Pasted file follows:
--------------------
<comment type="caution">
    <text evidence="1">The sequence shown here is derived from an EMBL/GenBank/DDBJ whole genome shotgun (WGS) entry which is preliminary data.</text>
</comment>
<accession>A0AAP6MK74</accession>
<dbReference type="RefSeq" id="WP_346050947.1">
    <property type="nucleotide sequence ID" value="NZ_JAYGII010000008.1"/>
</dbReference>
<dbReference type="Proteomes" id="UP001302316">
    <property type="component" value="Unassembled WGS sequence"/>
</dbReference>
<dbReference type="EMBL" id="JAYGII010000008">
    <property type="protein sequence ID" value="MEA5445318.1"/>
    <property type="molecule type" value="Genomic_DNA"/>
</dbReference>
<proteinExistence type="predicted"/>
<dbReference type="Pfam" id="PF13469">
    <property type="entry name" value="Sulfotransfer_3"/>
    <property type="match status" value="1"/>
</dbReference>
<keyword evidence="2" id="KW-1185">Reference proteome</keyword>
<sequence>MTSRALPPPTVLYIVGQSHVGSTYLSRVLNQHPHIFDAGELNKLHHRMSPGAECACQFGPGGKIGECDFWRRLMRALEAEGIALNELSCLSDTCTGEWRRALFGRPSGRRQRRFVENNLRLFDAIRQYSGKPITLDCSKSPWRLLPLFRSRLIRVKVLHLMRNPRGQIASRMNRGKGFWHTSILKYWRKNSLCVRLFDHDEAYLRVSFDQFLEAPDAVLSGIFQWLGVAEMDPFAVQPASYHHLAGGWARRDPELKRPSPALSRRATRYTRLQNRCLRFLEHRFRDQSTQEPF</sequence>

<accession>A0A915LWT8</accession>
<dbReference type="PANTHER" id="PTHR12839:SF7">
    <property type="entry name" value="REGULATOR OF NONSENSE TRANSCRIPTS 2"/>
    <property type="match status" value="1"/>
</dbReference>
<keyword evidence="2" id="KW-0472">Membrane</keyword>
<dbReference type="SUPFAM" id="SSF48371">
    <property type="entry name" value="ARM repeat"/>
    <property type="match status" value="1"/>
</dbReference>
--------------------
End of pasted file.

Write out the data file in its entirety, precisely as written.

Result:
<comment type="caution">
    <text evidence="1">The sequence shown here is derived from an EMBL/GenBank/DDBJ whole genome shotgun (WGS) entry which is preliminary data.</text>
</comment>
<accession>A0AAP6MK74</accession>
<dbReference type="RefSeq" id="WP_346050947.1">
    <property type="nucleotide sequence ID" value="NZ_JAYGII010000008.1"/>
</dbReference>
<dbReference type="Proteomes" id="UP001302316">
    <property type="component" value="Unassembled WGS sequence"/>
</dbReference>
<dbReference type="EMBL" id="JAYGII010000008">
    <property type="protein sequence ID" value="MEA5445318.1"/>
    <property type="molecule type" value="Genomic_DNA"/>
</dbReference>
<proteinExistence type="predicted"/>
<dbReference type="Pfam" id="PF13469">
    <property type="entry name" value="Sulfotransfer_3"/>
    <property type="match status" value="1"/>
</dbReference>
<keyword evidence="2" id="KW-1185">Reference proteome</keyword>
<sequence>MTSRALPPPTVLYIVGQSHVGSTYLSRVLNQHPHIFDAGELNKLHHRMSPGAECACQFGPGGKIGECDFWRRLMRALEAEGIALNELSCLSDTCTGEWRRALFGRPSGRRQRRFVENNLRLFDAIRQYSGKPITLDCSKSPWRLLPLFRSRLIRVKVLHLMRNPRGQIASRMNRGKGFWHTSILKYWRKNSLCVRLFDHDEAYLRVSFDQFLEAPDAVLSGIFQWLGVAEMDPFAVQPASYHHLAGGWARRDPELKRPSPALSRRATRYTRLQNRCLRFLEHRFRDQSTQEPF</sequence>

<accession>A0A915LWT8</accession>
<dbReference type="PANTHER" id="PTHR12839:SF7">
    <property type="entry name" value="REGULATOR OF NONSENSE TRANSCRIPTS 2"/>
    <property type="match status" value="1"/>
</dbReference>
<keyword evidence="2" id="KW-0472">Membrane</keyword>
<dbReference type="SUPFAM" id="SSF48371">
    <property type="entry name" value="ARM repeat"/>
    <property type="match status" value="1"/>
</dbReference>